Edwards joined the Big Ten Network in 2017 and was coached by Harbaugh in 2011 before getting released by the San Francisco 49ers.

--A marquee matchup in Week 1 against Auburn lived up to the billing, but Washington, which opened at No. 6 in the AP poll, came out on the wrong end of the hotly contested Pac-12 vs. SEC matchup in Atlanta.

While the 21-16 loss is certainly not an eliminating setback for the College Football Playoff, that result narrows the Huskies' margin for error considerably moving forward.

The first home game of the 2018 season pits Washington (0-1) against a much different opponent than the defending SEC West divisional champion. North Dakota (1-0) is coming off a disappointing 3-8 finish in 2017 and embarking on Football Championship Subdivision independence in 2018.

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"It all comes down to details when you're playing evenly matched teams. It's going to be decided by just some really big-time plays by a couple individuals," Washington coach Chris Petersen said in his postgame press conference Week 1. "We'll get some things tightened up."

--A 26-17 loss to Cincinnati in Week 1 made it abundantly clear that UCLA has much work to do in order to reach the lofty standard coach Chip Kelly set in his four seasons at Oregon.

Meanwhile, earlier on Saturday afternoon, Oklahoma stepped off the gas in a rout of Florida Atlantic ... and still scored 63 points.

Seems like a potential mismatch this Saturday when the Bruins (0-1) travel to Norman, Okla., to take on the 1-0 Sooners, which started the season No. 7 in the AP poll.

An Oklahoma offense that looks as dangerous as last season's 45.1-point per game monster could be a terrifying proposition. Kelly believes UCLA will be excited more than fearful.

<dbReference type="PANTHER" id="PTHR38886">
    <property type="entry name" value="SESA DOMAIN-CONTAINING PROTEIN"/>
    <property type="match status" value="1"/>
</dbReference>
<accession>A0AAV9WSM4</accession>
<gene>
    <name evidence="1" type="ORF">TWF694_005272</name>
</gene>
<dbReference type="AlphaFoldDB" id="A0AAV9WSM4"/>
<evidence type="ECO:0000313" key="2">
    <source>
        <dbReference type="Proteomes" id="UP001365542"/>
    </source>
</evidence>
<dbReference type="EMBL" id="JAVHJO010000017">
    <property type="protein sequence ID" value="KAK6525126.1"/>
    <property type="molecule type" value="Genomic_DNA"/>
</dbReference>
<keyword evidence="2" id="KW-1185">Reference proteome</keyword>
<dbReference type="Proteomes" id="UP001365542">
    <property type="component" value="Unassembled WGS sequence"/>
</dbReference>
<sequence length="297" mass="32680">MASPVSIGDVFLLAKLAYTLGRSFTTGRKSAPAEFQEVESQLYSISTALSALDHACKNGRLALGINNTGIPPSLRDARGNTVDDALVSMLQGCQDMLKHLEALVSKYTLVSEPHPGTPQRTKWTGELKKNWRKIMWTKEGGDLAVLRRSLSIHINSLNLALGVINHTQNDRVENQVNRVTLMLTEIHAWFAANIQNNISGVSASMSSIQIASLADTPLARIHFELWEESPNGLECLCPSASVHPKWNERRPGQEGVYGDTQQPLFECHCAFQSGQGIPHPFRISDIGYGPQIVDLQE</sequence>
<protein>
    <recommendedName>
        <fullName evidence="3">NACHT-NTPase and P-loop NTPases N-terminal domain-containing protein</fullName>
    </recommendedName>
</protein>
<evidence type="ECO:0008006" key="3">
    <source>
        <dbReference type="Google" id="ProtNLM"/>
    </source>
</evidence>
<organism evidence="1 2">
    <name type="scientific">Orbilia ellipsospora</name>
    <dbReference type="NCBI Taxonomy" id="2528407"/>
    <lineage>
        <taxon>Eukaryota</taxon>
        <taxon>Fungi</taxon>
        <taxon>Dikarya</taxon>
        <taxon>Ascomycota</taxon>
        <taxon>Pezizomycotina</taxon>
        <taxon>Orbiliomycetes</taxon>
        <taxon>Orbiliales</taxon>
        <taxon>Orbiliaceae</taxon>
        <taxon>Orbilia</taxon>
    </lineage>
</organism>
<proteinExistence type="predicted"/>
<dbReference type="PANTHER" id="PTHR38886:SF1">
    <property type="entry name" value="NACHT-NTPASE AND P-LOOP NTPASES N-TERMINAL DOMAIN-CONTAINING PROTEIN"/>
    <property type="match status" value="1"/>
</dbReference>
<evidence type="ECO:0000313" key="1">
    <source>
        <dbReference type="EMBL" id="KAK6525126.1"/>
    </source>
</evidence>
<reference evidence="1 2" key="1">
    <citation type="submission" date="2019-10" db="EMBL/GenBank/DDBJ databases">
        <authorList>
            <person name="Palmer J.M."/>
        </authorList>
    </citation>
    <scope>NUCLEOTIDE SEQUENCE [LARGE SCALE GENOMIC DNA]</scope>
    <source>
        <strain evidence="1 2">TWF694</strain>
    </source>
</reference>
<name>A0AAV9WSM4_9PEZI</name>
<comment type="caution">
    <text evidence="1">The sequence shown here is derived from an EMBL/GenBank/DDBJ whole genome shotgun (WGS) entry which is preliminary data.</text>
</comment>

"If you are a young kid, you grow up and you think about Oklahoma and all the great players that they've had and played there and you get to go play in (Gaylord Family Oklahoma Memorial Stadium)," Kelly said in his postgame press conference following Saturday's loss. "If you can't get excited about going to play Oklahoma at Oklahoma, then you are in the wrong spot."

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--Texas coach Tom Herman spent the better part of his media availability on Monday trying to send a message to everyone to come back to a positive frame of mind after his team's 34-29 loss at Maryland in its season opener.

Yes, the loss was a difficult one, Herman explained. And, yes, the Longhorns did not play up to anyone's expectations.

But there were plenty of things Texas did well in the loss as well, despite the "funeral home" feeling around the Longhorns' football complex on Sunday.

"I said postgame and I said today in the Big 12 teleconference, and I'll say it again here: Although the outcome is similar to last year's opener, this one feels much different," Herman said. "The reason we played so poorly, in my opinion, is actually a good one -- because of how close this team has become, how badly they wanted to perform for each other, for their coaches.

"We have to learn how to manage expectations," Herman added. "We have to learn how to manage self-inflicted pressure. We have to learn to manage a lot of things, and that's our job as coaches to make sure we are capable of doing that."